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Mobilizing for Canada’s energy future: the devil is in the details

Daniel F. Muzyka Daniel F. Muzyka
President and Chief Executive Officer
Douglas Ruth, FCAE
President, The Canadian Academy of Engineering

This article was originally published in The Globe and Mail on May 30, 2017.

In recent years, we have experienced a growing international consensus on the need to create a low-carbon future in order to mitigate major climatic changes that will impact economies and societies worldwide. While some remain skeptical, 195 governments came together and committed to a goal of reducing greenhouse gas emissions. Although there are conflicting interpretations of what would be required, a widely used measure is an 80-per-cent reduction from 1990 levels by 2050.

The Canadian Academy of Engineering and The Conference Board of Canada came together to ask the following questions that arose from the Trottier Energy Futures Project, including:

  • What are the implications for the economy of achieving those objectives?
  • What does it mean for Canada and Canadians?
  • After several years of analysis, we now have initial answers to these and other questions, which we shared at a recent conference on reshaping energy.

Is it technically feasible to reduce GHG emissions by 80 per cent? The short answer is “almost.” The Trottier Project developed a number of technical scenarios, and the closest it could get to was a 70-per-cent reduction. However, this belies the scale of the undertaking. If we are to achieve meaningful success (something that has largely evaded earlier climate change-related objectives), we need to move quickly from a discussion of aspirational goals to a general understanding of the economic and social implications, and the consensus, action and investment required.

The realities of the move to a low-carbon economy became apparent in our latest analysis.

First, achieving even half of the proposed objectives will require a transformation in how we live, build, travel and do business. Lifestyle expectations must and will change. The evolution to a true low-carbon economy and society is not a 30-year transition, but a 50-to-100-year transformation. Along the way, there will be winners and losers , and all of us will be involved—voluntarily or otherwise.

The second observation we make from our work is that small increments in carbon taxes have a limited impact on CO2 emissions. A carbon tax will have little overall impact on economic growth, provided governments recycle the increased revenue wisely. Our analysis shows that if the price of carbon is the only tool used, it would need to rise well above the levels of what governments are currently implementing to drive the economy to meet the objectives.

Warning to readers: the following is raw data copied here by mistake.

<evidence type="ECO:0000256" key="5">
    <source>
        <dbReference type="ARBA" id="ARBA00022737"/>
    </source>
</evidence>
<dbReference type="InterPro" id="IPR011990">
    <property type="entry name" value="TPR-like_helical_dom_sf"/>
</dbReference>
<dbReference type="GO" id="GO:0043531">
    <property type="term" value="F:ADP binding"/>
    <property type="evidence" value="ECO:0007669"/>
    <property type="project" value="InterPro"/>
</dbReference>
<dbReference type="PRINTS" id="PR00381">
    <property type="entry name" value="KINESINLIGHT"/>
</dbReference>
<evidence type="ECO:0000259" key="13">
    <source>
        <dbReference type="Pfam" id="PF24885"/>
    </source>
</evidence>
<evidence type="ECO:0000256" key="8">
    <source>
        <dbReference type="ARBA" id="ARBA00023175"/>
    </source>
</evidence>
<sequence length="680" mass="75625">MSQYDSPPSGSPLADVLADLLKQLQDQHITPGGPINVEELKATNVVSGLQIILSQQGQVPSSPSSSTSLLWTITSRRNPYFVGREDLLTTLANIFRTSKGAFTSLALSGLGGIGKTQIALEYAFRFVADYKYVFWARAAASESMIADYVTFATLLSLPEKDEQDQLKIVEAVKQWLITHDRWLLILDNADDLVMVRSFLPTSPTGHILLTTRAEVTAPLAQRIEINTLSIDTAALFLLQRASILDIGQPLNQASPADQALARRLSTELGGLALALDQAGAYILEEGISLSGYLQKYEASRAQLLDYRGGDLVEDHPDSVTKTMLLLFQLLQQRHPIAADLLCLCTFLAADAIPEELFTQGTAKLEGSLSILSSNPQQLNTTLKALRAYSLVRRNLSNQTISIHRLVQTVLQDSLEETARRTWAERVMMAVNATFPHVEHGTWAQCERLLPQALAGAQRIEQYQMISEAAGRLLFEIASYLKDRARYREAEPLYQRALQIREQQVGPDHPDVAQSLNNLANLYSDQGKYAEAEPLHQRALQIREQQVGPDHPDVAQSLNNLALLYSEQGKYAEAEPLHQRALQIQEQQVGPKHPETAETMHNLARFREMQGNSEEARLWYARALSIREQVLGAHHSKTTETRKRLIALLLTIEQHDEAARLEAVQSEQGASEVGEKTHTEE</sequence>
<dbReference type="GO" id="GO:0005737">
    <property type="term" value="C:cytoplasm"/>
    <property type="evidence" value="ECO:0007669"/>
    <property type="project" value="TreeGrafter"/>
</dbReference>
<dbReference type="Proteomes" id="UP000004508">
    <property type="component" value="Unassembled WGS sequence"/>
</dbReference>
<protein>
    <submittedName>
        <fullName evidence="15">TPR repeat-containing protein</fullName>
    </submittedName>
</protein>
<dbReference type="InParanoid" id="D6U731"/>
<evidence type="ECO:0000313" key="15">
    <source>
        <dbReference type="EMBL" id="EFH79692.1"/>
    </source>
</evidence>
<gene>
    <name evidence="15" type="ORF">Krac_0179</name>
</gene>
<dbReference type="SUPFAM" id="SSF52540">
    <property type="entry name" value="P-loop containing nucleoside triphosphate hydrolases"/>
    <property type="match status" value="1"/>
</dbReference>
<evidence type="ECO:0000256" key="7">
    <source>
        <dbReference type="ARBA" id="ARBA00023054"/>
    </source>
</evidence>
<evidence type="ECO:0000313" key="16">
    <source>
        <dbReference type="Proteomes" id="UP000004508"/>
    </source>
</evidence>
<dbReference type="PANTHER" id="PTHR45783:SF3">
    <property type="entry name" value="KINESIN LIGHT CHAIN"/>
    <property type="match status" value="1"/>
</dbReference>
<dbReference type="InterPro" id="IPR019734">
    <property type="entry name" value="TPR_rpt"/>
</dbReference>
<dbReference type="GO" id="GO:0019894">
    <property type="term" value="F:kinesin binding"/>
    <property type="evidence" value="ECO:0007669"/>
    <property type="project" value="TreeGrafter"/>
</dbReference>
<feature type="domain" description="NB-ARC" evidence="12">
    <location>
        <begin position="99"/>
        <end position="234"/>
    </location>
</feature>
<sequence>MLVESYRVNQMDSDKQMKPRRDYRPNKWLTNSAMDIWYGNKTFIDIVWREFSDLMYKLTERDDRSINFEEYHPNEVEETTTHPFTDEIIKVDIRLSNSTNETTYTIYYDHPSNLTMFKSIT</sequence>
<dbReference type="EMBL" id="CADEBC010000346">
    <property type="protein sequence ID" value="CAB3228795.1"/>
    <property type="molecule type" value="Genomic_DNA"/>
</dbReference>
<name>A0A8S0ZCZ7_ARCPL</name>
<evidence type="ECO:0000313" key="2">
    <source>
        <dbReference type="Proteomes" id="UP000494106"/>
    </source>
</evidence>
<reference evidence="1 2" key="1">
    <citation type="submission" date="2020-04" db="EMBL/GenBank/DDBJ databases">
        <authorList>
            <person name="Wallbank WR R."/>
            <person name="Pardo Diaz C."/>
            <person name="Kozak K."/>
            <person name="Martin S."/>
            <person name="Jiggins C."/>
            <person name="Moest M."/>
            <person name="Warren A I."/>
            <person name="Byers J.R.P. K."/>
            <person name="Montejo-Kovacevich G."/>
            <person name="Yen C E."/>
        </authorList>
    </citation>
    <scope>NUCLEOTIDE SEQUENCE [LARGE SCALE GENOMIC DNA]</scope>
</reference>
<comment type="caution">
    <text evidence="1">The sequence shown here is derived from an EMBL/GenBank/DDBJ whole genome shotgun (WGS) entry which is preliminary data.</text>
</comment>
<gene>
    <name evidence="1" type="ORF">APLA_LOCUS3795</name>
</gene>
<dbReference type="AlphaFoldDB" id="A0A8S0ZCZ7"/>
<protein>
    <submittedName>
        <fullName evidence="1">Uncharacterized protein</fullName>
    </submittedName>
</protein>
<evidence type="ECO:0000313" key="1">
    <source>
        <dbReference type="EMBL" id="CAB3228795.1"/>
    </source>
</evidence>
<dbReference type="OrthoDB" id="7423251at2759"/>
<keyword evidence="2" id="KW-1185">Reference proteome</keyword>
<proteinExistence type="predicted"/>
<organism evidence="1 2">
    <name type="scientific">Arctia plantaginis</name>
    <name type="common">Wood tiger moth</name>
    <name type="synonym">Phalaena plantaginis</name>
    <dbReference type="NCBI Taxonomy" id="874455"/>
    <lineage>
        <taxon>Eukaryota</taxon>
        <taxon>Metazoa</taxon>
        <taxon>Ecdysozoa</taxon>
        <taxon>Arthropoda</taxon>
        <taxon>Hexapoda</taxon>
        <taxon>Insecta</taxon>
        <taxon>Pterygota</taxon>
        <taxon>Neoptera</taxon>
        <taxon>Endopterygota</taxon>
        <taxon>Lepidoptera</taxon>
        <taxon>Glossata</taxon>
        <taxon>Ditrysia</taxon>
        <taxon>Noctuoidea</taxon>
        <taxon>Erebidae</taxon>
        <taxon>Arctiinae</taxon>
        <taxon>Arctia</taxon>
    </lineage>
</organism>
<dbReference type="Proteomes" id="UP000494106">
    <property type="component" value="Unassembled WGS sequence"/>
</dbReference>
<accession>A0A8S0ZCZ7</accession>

This leads us to our third observation. Achieving the goals will require a major, thoughtful rebuilding of our energy, industrial and transportation systems, as well as the built urban environment. It will take time and will require major new research and capital investment—in the order of $2-trillion to $3-trillion between now and 2050, or equal to 30 per cent to 50 per cent of annual non-residential business capital investment in Canada. Despite the positive economic effects, this level of low-carbon investment will crowd out other priorities and reshape options for growth and development.

Fourth, successful implementation will require massive electrification and the full and appropriate use of all available clean-energy technologies and policy tools. There must also be the sober recognition that existing technologies generally evolve at a predictable pace. An east-west power grid is an essential feature of any solution.

To undertake these new energy projects, we also have to foster unprecedented political agreement and administrative alignment. Indigenous rights, individual beliefs and causes and regional differences need to be respected and recognized. Achieving our goals will be severely impeded if these issues result in protracted legal battles and regulatory reviews.

Finally, Canada cannot proceed in isolation. We need to take account of developments outside our borders in order to maintain our competitiveness. While taking advantage of our natural resources, we need to be flexible and attentive enough to build on developments in other countries. Although global companies and larger national players will have a bigger impact on the cost and development of new energy technologies and approaches, 35 million Canadians can make a difference.

We need to move from ideals and aspirations to a sober discussion of pathways and hard choices if we are to achieve our low-carbon goals. History has shown that strong proponents need the conversation if they are to avoid disillusionment in the broader population.


For more information contact

Corporate Communications
613-526-3280
corpcomm@conferenceboard.ca


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